Across the 333 sites analysed, the average annual temperature for the past period (1981–2010) was 24.70°C. Temperatures were lowest for sites where mountain gorillas occur and highest for western chimpanzees (Fig 2). Sites with eastern chimpanzees covered the widest range of temperatures (9.29°C, Table A in S1 Text, Fig 2) while sites with bonobos covered the narrowest temperature range (1.29°C). At the majority of sites temperatures have increased since 1979 (Fig 3). 36 sites with 13,986 apes had positive temperature anomalies for each of the past ten years (2007–2016), and for an additional 135 sites with 106,623 apes, nine of the past ten years had positive temperature anomalies. Average temperature anomalies across the past ten years ranged from 0.01 to 0.56°C (relative to the reference period 1979–2013) across all sites, with a mean of 0.23°C (Fig 3). Of the 30 sites with the highest average temperature anomalies, all but one were within the range of eastern chimpanzees exposing 13,469 apes. For RCP2.6, an increase in annual temperatures of around 1°C (relative to the past period, 1981–2010) was projected for the near and the long term across all ape taxa. For RCP6.0, the projected increase in the near term was also around 1°C, and an increase of more than 2°C was projected for the long term, with a cross-site average of 2.43°C increase (Supporting information).

Fig 2. Mean temperature and annual precipitation for the past period (1981–2010) across 333 ape sites.

Sites where chimpanzees and gorillas occur are drawn as squares with two colours.

Fig 3. Temperature anomaly across all ape sites.

Temperature anomaly is the difference to the average annual temperature of the reference period 1979–2013. Thick lines in the boxplots show the median, bottom end of the box the first quartile and top end of the box the third quartile. Dark blue: Third quartile below zero, light blue: Median below zero and third quartile above zero, light red: Median above zero and first quartile below zero, dark red: Median and first quartile above zero.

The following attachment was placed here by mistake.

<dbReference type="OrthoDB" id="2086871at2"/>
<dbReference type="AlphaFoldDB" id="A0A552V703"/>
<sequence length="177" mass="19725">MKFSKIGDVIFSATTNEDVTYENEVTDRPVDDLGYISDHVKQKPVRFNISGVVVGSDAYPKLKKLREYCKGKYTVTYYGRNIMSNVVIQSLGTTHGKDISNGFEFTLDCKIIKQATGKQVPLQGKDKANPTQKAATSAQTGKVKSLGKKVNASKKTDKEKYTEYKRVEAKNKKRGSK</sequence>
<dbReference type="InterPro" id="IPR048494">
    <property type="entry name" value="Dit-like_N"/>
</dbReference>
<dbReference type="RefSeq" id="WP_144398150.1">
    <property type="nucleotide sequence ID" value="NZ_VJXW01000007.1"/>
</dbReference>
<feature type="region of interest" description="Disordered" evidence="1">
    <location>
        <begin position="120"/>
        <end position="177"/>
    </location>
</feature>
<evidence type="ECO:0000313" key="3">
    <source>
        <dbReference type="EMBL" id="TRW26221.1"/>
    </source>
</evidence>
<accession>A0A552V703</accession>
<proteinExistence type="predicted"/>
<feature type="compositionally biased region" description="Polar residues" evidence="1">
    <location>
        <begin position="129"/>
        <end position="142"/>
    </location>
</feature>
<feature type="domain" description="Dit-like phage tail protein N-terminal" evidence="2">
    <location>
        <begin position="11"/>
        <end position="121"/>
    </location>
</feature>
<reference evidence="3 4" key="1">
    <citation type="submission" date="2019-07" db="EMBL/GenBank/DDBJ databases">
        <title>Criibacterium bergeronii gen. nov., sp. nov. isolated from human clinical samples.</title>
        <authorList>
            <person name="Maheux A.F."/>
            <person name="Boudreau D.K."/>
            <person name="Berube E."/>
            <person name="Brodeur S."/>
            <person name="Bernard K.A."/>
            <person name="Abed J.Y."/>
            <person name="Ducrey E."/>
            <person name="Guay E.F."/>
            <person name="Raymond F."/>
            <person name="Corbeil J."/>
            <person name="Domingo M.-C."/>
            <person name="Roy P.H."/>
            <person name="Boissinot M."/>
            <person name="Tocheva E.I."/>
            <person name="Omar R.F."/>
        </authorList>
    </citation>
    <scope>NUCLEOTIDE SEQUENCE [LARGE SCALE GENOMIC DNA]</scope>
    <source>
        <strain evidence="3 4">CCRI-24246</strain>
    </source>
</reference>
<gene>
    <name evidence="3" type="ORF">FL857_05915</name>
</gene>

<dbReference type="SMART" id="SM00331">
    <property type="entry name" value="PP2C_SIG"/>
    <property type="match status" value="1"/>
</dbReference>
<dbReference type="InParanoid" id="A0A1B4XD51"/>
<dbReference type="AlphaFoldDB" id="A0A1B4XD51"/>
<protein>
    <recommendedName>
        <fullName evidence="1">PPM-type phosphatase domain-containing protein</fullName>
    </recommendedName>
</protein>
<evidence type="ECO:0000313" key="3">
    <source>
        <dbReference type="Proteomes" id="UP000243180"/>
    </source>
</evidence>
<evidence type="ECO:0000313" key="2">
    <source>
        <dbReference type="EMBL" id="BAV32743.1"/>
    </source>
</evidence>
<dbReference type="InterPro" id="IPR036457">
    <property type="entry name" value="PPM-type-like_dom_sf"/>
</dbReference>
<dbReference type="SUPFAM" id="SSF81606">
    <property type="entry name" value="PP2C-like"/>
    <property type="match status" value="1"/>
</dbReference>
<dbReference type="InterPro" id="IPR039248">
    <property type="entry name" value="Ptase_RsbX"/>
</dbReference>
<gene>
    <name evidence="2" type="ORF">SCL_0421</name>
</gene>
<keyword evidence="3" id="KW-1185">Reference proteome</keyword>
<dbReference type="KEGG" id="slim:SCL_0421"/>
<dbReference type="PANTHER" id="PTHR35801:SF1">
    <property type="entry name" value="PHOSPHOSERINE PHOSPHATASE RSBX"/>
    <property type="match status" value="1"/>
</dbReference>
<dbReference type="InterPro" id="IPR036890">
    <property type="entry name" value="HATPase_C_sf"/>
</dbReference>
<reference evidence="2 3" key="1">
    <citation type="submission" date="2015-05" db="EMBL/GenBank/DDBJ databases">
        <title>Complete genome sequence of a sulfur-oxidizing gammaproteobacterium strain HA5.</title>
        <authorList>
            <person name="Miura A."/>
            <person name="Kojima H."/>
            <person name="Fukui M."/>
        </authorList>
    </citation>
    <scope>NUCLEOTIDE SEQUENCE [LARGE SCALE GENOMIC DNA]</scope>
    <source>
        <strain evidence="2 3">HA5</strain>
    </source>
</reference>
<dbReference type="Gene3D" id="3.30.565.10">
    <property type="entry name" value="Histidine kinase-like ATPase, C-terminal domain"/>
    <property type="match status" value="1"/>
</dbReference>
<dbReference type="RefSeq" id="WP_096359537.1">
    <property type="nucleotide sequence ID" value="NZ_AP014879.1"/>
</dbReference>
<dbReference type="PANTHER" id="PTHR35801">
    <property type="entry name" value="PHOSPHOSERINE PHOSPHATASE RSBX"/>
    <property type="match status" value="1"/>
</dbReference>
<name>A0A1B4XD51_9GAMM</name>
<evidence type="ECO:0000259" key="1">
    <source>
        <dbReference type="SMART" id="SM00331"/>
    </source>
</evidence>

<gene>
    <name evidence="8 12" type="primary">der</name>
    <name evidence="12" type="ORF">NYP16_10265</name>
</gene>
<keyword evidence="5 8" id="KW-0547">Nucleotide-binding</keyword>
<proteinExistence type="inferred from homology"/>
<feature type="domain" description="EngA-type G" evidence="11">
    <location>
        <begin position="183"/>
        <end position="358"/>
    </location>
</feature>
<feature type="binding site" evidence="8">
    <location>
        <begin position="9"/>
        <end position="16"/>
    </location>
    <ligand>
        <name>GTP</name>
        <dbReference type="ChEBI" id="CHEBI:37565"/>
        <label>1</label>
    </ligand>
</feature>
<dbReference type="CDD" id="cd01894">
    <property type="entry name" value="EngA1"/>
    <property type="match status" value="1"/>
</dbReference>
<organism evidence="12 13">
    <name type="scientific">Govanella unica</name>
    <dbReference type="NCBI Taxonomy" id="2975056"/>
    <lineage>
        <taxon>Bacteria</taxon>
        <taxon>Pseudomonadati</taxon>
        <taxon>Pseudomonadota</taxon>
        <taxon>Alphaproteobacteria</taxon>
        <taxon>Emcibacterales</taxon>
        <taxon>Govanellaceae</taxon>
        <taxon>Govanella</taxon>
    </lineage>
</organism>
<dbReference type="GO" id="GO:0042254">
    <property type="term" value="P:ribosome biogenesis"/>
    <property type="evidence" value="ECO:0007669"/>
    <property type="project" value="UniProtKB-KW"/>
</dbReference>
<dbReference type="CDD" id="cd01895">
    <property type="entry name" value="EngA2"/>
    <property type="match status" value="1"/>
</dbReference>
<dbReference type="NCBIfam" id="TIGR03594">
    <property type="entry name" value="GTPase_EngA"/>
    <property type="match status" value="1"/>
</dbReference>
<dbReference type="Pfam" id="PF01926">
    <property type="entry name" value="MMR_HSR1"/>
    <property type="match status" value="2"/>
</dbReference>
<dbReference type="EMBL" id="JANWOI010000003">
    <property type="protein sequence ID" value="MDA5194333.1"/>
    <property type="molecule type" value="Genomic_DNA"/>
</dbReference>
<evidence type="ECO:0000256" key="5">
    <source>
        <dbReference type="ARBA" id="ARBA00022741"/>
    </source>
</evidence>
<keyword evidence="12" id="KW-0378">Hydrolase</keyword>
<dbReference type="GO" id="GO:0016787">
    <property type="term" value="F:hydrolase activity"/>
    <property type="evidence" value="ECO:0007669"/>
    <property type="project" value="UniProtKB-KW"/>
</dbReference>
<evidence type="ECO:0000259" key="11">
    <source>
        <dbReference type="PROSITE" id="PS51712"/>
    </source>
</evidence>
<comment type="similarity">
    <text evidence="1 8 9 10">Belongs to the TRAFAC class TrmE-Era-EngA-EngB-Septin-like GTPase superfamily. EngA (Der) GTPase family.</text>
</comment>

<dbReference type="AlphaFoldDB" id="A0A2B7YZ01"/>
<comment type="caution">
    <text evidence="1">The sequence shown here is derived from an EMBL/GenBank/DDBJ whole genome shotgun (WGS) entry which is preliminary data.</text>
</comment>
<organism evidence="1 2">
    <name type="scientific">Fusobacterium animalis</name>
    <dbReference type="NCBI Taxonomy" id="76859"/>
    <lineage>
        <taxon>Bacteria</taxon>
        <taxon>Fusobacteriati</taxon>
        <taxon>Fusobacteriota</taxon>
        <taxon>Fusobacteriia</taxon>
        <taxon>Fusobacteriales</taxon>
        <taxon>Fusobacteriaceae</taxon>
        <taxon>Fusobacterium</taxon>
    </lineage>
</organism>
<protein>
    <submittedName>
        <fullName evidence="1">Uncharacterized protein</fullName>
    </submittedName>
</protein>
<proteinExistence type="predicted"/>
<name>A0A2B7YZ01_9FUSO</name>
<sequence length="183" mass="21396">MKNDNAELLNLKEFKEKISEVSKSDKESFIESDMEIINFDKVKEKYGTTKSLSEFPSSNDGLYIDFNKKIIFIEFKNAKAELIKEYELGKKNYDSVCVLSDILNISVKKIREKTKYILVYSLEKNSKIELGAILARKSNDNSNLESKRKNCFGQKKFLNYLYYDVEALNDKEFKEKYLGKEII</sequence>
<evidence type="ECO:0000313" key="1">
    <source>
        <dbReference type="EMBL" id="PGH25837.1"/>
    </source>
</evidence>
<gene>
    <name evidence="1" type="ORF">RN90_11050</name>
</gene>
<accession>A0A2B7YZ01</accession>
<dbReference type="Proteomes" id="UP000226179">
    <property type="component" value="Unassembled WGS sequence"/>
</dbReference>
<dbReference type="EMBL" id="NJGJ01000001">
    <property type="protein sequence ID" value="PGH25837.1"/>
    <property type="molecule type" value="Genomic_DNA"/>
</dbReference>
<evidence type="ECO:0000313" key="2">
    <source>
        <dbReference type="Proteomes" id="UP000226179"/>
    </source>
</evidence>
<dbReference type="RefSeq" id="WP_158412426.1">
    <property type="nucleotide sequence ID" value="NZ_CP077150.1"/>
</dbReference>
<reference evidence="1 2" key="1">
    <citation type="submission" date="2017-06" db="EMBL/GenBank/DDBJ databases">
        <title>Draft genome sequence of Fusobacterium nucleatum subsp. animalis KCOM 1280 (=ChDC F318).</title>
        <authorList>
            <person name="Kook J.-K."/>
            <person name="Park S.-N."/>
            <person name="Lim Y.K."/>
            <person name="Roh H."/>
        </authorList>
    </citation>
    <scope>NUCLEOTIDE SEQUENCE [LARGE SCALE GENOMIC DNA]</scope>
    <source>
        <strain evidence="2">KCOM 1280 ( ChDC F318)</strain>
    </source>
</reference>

The maximum daily temperature averaged across all sites, was 30.53°C for the past period (Table B in S1 Text), and was highest for sites with western chimpanzees reaching an annual average of 35.42°C for Niokolo Koba National Park in Senegal. General patterns regarding temperature anomaly and magnitude of projected increases were very similar compared to the patterns described above for daily mean temperature (Table B in S1 Text, Fig A in S1 Text). Maximum daily temperatures have increased at the majority of sites (Fig A in S1 Text) and temperature anomalies were highest for sites with western and eastern chimpanzees (e.g., average temperature anomaly of 0.58°C for Semuliki National Park in Uganda). For RCP2.6 near and long-term and RCP6.0 near term, an increase in average maximum daily temperatures by around 1°C was projected, and for RCP6.0 long term an increase by 2.41°C was estimated (Table B in S1 Text).